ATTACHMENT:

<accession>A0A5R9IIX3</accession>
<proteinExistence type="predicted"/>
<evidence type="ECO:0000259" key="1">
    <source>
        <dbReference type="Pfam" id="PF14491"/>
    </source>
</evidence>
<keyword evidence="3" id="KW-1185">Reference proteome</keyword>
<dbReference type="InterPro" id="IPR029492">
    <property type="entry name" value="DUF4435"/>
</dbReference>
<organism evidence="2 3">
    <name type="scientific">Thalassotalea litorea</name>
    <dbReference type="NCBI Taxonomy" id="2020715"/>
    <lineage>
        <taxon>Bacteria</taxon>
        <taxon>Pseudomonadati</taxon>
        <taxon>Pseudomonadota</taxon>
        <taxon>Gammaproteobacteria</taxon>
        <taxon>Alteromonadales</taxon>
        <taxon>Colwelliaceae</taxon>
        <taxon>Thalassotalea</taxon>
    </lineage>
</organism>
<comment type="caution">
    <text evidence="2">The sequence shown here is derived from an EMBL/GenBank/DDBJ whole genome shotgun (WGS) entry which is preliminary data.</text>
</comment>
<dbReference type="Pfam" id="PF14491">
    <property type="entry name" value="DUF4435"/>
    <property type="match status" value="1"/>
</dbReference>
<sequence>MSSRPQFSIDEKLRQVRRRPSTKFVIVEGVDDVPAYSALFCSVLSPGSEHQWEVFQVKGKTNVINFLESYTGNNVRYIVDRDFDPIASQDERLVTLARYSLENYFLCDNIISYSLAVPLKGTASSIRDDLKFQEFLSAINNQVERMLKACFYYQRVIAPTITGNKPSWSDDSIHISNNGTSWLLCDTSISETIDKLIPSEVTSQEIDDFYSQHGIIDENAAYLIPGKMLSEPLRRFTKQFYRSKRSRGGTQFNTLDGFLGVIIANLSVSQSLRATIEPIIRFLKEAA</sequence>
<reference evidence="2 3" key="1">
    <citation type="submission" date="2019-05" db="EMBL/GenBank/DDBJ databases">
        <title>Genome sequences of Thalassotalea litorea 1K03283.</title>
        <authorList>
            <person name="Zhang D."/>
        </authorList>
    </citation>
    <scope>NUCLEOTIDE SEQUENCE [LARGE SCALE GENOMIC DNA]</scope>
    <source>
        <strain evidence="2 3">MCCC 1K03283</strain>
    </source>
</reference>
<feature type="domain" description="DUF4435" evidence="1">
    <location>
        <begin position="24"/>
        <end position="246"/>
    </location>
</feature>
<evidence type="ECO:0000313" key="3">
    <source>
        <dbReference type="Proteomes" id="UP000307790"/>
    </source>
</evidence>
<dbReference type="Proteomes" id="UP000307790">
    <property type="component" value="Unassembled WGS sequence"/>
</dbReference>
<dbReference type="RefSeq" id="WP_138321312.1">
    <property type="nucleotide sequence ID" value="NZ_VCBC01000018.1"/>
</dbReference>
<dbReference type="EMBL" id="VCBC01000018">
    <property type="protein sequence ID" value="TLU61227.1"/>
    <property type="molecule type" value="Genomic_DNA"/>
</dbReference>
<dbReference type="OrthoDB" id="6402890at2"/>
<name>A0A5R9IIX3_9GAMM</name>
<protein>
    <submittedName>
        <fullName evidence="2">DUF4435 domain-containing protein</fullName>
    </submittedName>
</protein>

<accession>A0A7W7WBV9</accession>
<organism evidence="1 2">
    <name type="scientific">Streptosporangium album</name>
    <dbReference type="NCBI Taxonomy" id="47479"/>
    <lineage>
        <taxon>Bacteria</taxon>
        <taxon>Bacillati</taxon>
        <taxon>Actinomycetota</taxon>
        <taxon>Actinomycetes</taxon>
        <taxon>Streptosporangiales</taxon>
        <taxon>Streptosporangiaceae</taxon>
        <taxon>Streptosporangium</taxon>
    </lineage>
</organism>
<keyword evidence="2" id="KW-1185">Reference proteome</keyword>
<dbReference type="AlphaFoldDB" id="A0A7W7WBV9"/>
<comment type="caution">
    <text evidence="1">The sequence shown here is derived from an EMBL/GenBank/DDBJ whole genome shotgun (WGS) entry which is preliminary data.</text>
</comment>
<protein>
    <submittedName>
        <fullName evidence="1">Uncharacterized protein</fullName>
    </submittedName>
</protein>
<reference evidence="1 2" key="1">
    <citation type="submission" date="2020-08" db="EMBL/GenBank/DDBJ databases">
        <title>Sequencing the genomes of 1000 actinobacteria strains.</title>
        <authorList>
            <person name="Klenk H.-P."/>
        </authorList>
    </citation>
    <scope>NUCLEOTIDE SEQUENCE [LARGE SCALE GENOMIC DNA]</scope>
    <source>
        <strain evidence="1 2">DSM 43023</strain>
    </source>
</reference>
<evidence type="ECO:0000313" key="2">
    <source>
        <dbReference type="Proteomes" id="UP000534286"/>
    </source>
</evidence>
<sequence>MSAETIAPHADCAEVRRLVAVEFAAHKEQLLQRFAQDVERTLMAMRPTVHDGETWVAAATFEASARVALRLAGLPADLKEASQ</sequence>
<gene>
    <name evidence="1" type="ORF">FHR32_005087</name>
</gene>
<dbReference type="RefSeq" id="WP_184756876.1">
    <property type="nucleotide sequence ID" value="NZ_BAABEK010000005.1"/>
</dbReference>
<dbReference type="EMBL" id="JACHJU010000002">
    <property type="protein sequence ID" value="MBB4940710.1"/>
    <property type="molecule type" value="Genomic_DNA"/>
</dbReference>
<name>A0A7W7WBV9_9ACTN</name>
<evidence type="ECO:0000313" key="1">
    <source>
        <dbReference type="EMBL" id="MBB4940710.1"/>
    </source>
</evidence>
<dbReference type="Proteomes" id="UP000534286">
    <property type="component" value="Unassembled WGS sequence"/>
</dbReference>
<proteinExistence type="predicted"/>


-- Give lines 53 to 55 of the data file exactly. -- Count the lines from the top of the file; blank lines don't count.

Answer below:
        <dbReference type="Proteomes" id="UP000307790"/>
    </source>
</evidence>